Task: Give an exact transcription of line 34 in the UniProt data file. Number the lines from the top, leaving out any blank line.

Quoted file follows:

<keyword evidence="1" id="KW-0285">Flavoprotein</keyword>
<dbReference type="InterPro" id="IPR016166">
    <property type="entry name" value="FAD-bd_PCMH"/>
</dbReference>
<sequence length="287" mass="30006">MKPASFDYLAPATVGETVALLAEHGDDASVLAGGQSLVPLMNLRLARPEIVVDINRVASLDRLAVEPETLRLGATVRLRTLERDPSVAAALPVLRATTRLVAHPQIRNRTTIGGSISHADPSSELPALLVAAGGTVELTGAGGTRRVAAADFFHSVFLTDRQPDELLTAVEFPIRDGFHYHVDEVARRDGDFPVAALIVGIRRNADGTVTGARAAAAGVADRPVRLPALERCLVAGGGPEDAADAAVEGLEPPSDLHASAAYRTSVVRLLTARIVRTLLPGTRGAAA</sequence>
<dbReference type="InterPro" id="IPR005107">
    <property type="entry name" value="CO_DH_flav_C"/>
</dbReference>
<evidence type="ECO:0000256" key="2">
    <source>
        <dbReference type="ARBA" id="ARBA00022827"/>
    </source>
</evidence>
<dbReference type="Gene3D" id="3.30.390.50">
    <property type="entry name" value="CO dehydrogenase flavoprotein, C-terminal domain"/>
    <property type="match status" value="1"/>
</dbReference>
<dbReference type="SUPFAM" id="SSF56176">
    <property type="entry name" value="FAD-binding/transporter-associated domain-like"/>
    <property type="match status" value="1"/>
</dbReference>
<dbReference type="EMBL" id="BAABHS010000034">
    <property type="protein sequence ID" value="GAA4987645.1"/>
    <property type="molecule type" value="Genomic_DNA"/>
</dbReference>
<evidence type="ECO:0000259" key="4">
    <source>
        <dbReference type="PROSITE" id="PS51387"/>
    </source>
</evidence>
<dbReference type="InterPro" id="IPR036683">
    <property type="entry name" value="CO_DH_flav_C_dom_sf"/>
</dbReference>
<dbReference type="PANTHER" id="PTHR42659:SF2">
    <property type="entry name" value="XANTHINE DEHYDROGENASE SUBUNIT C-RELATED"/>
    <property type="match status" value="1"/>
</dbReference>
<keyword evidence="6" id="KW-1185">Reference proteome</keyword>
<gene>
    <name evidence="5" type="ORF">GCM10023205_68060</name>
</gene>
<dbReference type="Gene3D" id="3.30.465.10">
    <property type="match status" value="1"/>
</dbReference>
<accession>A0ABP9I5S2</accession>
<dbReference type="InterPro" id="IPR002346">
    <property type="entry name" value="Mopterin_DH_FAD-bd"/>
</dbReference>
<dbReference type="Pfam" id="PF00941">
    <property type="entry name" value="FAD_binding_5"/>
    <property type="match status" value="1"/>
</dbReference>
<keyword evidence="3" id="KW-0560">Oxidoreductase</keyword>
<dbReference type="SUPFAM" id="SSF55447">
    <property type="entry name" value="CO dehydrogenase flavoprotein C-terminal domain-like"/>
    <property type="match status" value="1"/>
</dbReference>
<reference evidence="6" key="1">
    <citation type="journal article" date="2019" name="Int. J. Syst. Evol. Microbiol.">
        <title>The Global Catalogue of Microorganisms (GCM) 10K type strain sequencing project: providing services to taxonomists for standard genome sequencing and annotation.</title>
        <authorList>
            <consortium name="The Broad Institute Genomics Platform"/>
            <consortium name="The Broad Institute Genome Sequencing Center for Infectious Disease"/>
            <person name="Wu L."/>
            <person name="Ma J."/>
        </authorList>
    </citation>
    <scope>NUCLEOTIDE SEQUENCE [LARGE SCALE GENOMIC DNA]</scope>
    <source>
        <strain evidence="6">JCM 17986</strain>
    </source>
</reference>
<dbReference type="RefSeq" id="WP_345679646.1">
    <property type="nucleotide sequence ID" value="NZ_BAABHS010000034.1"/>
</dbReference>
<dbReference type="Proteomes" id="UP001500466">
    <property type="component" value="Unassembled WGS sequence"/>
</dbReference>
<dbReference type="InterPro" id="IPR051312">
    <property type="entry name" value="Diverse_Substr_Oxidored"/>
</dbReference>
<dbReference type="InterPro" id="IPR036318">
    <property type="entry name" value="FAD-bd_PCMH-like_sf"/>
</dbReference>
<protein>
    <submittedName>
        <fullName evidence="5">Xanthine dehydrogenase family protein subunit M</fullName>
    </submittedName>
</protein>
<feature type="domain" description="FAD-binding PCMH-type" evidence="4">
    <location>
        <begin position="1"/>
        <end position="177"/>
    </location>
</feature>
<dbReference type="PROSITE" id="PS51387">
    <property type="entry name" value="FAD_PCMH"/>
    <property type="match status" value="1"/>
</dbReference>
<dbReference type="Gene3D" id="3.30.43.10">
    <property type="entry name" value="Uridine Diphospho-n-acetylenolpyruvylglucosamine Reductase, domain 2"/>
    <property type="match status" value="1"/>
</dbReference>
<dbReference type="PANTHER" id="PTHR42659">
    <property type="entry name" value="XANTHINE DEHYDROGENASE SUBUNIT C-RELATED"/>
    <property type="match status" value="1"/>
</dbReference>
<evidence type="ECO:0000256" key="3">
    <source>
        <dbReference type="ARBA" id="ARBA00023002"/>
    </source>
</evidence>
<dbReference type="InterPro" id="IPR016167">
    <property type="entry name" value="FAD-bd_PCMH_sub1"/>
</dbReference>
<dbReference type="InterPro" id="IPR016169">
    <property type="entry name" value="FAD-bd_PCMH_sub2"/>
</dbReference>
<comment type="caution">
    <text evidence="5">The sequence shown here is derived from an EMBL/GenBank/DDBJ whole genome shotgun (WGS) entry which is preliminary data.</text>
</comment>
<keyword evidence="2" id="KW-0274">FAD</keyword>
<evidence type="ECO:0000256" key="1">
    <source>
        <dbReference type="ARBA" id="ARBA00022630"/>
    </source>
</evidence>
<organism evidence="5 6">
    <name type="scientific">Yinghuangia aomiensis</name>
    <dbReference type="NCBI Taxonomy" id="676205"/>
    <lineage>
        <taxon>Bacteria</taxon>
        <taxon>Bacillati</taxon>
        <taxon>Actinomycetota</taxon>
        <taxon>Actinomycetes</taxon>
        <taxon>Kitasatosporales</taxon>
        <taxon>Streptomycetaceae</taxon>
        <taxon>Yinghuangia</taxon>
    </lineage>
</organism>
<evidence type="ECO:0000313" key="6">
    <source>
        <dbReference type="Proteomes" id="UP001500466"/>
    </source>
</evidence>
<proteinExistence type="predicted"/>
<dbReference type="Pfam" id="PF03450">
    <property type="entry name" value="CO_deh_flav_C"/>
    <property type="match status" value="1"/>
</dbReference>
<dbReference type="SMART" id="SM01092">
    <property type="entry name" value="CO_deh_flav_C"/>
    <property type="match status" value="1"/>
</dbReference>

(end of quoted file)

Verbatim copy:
<dbReference type="PANTHER" id="PTHR42659:SF2">